Art for Art's Sake Should Never Go Away / Bill Lasarow
I’ve commented from time to time about how Social Practice has mainstreamed within and beyond the art world. Perhaps it has even become dominant as it has flowed conceptually into the traditions of landscape, still life, and portrait painting to a surprising degree. I have argued and experienced the turn towards social values and political perspectives not merely informing but driving aesthetic content. Art as a vehicle for achieving a heightened state of awareness, sensitivity, and emotional response was as far as artists went during the fecund decade of the 1960s. The ethos was then and is now that it must be both authentic and receptive to self-critique. That has not changed.
El Anatsui, “Strips of Earth’s Skin,” 2008, found aluminum and copper wire, 130 x 274 x 16”.
© El Anatsui, courtesy of The Broad, Los Angeles.
Social Practice does have its obvious pitfalls, as when visual rhetoric becomes gratuitous and formulaic. There is a reason that artists and other creatives are predominantly, though by no means universally, liberal. Liberalism embraces self-doubt as a necessary virtue. Conservatism at its best retains a capacity to evolve, but also favors certainty above risk. When I have condemned its primary political party as dangerously radical, it is in good part because too many Americans have reduced the formal elements, the policy preferences of what was formerly the Republican Party, to cardboard-flat signifiers. In this way of thinking, falling short of blind adherence equates with treason. Then, to make matters worse, the particulars change not via discourse and the testing of social or moral imperatives, but on the mere word of the cult leader.
It is that context that has convinced many artists that the time of art for art’s sake has passed, that it is a luxury we can no longer afford. More, it is impossible to assume that the freedom to choose that route will remain free of outside coercion. Should America choose the path of fascism at the ballot box, that comfortable option will no longer be a given. If the authoritarian or his cronies find a given style to be offensive, that the artist practitioners of art for art’s sake are free of political interest will offer no protection. Mere individuality of the wrong sort will be regarded as, to borrow the terms of a century ago, decadent, weak, disposable. Disinterest in the goings on of the world will not be an excuse; if anything, it will be a sign of vulnerability that invites forcible repression.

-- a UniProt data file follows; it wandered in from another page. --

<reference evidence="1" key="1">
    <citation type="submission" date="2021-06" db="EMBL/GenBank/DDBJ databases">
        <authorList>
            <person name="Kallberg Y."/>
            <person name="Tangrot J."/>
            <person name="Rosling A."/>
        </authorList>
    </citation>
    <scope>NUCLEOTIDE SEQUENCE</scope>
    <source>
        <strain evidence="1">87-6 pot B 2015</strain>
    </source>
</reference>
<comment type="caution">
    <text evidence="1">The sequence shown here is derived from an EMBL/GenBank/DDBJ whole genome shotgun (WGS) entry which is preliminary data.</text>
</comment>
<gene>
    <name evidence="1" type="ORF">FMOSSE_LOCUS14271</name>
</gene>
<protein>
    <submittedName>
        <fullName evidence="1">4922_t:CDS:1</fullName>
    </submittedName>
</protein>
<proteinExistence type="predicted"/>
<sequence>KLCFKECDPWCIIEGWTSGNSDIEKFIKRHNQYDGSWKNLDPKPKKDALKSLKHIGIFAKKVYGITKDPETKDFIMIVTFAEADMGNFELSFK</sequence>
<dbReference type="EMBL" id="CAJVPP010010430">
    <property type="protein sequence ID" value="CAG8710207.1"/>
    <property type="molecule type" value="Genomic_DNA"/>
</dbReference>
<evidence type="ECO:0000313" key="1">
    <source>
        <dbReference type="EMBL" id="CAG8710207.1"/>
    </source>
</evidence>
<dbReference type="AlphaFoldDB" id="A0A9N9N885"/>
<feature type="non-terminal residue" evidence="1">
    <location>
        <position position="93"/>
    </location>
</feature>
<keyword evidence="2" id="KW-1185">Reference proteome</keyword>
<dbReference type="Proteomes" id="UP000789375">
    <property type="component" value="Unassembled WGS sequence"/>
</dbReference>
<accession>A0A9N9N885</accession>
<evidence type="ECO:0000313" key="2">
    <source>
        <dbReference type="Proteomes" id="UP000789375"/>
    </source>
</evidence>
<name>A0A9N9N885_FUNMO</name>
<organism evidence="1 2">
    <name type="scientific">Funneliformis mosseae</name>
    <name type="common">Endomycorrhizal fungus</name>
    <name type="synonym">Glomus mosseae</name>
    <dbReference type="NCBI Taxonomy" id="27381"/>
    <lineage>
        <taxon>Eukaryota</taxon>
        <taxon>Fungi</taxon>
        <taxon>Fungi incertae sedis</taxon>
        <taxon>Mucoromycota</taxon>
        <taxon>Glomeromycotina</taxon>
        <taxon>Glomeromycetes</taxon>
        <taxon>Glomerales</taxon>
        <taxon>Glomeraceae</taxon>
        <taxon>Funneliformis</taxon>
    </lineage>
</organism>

Sarah Sze, “Blind Curve,” 2021, oil, acrylic, acrylic polymers, ink, aluminum, diamond and wood, 84 x 118 1/4”.
© Sarah Sue, courtesy of Gagosian Gallery, Beverly Hills.
It is easy to confuse what is popularly understood as artistic beauty with the aesthetic of art for art’s sake. The latter is bound tightly to the rise of modernism that stirred in the 18th century, awoke in the 19th century with the now beloved Impressionists, and exploded in the early 20th century. Ever since then, artists referencing images and ideas accessed from art’s history have been practicing art for art’s sake. In the decades after World War II it briefly (in the historical sense) promulgated the belief that art was reaching a dialectic (not to mention stylistic) culmination point, a belief that became orthodoxy.